Congress has lifted a ban on funding horse meat inspections, paving the way for horses to be slaughtered and butchered for human consumption, reported the Argus Leader.
The 2006 ban prevented the U.S. Department of Agriculture from using federal funds to inspect horse processing plants, which is required by law for exportation. Horse meat is considered a delicacy in some European and Asian countries, reported USA Today.
The ban was removed in a spending bill President Obama signed into law November 18 to aid government funds through mid-December, the Argus Leader reported. In 2010, taxpayers spent $37 million to stow nearly 40,000 animals in pens and pastures, the Bureau of Land Management told the Wall Street Journal.
Before the closing of horse processing facilities in the United States, the country slaughtered more than 100,000 horses a year, states the National Conference of State Legislatures’ (NCSL) Website. In recent years, horses have been crammed onto trailers and sent across borders to Canada and Mexico for slaughter. “In 2007, 35,000 horses were sent to Canada for slaughter, a 41 percent increase from the previous year, while horse exports to Mexico have more than tripled,” states the NCSL wesbite.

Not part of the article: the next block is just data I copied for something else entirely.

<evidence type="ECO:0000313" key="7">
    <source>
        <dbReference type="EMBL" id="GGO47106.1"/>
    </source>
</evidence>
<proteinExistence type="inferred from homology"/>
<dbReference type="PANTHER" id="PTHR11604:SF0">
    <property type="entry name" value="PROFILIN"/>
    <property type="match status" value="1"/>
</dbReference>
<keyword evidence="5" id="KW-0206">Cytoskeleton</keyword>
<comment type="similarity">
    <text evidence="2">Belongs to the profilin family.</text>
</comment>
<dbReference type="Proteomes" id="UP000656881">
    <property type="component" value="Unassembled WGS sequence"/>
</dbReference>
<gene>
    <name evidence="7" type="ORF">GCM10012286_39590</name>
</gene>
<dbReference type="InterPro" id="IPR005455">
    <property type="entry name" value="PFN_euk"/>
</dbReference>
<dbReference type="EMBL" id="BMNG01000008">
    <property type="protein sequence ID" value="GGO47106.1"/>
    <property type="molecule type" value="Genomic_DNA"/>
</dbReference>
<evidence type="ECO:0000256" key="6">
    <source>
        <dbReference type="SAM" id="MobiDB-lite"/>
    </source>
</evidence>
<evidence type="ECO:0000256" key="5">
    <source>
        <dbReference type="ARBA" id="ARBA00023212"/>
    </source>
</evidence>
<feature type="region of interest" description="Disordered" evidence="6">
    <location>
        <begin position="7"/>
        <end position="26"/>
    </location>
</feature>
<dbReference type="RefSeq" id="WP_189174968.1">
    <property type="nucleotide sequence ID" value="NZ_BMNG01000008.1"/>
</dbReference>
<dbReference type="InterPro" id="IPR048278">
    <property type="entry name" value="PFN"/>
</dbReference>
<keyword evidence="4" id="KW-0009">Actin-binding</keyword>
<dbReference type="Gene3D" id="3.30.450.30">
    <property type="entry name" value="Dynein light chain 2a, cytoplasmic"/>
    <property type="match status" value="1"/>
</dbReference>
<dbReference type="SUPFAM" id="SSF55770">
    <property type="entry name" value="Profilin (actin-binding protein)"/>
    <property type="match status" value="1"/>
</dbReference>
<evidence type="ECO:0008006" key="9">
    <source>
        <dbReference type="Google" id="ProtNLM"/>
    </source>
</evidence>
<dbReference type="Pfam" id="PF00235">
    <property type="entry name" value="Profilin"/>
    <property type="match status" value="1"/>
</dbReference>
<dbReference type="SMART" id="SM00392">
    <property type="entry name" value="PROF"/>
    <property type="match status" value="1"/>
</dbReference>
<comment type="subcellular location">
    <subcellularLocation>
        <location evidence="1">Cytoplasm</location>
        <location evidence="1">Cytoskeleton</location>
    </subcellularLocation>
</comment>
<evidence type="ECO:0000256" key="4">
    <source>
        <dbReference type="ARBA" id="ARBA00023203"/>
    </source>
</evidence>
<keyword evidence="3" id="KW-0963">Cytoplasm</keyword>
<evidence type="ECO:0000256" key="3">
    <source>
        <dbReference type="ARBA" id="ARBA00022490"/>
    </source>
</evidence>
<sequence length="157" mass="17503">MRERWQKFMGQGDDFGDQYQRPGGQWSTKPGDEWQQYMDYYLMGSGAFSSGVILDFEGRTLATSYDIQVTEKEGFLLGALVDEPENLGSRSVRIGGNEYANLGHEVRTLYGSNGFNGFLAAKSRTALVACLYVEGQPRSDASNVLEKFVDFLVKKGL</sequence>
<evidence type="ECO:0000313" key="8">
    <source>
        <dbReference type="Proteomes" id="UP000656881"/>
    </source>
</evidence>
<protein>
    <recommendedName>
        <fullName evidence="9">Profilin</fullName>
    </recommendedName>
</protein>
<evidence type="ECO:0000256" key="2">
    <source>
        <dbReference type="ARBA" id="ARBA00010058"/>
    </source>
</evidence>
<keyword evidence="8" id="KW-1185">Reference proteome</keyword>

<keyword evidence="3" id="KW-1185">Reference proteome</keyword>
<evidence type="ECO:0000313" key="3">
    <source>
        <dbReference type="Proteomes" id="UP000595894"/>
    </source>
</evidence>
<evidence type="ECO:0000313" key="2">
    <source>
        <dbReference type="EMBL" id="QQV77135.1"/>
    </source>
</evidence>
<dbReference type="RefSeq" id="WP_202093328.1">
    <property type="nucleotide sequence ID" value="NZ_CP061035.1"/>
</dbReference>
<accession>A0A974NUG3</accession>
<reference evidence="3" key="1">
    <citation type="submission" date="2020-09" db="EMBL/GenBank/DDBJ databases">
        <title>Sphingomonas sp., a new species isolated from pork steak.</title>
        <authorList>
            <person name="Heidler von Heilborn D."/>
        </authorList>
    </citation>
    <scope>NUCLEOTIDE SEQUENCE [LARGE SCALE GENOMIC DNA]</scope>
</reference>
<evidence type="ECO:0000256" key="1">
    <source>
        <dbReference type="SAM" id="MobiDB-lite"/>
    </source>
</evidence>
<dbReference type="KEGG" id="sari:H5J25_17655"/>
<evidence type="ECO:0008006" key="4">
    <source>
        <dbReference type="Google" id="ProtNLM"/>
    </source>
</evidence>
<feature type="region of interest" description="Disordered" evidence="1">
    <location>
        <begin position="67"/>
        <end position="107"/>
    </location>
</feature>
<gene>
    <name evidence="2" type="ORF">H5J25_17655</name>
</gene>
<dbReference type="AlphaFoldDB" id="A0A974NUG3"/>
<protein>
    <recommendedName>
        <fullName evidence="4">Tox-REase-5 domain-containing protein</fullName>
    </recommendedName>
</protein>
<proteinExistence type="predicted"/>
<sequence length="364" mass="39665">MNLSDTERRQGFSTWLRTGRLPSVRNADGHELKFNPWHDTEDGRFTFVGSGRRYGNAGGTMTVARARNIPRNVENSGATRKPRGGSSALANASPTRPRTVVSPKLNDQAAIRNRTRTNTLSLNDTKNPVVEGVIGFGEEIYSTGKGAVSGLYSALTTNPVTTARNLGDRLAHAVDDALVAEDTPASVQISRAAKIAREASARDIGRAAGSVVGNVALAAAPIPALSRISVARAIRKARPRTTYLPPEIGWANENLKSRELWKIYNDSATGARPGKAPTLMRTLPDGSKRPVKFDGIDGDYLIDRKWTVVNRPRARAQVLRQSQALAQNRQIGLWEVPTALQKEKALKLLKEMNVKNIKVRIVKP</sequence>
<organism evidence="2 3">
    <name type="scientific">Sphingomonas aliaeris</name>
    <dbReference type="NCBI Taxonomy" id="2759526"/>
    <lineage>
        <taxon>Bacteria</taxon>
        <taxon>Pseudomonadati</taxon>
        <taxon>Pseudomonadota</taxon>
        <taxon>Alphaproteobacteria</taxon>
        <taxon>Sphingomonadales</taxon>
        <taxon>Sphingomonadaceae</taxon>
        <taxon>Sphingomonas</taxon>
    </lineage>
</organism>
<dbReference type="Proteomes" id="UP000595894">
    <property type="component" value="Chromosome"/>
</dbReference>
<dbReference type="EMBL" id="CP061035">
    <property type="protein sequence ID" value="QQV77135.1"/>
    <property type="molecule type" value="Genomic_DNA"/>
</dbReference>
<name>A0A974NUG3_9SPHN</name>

"It's a $65 million industry in America—it was before it was banned," said Chris Crawford, the spokesman for Rep. Jack Kingston, R-Georgia, who is chairman of the House agriculture spending subcommittee, reported USA Today.
Proponents of processing horse meat say horse slaughterhouses could be up and running within a month, the Argus Leader reported.
Five Tribes in Idaho and central and eastern Oregon and Washington, who are affected by an over abundance of free-roaming horses trampling their rangeland forage that is needed to feed livestock and wildlife and to retain soil in place, have formed the Northwest Tribal Horse Coalition (NTHC) so that they have a voice in how to control the skyrocketing horse population. The Confederated Tribes and Bands of the Yakama Nation, Confederated Tribes of the Umatilla Indian Reservation, Confederated Tribes of Warm Springs, Confederated Tribes of the Colville and the Shoshone Bannock Nation all see slaughtering horses and processing horse meat as a viable solution to the problem.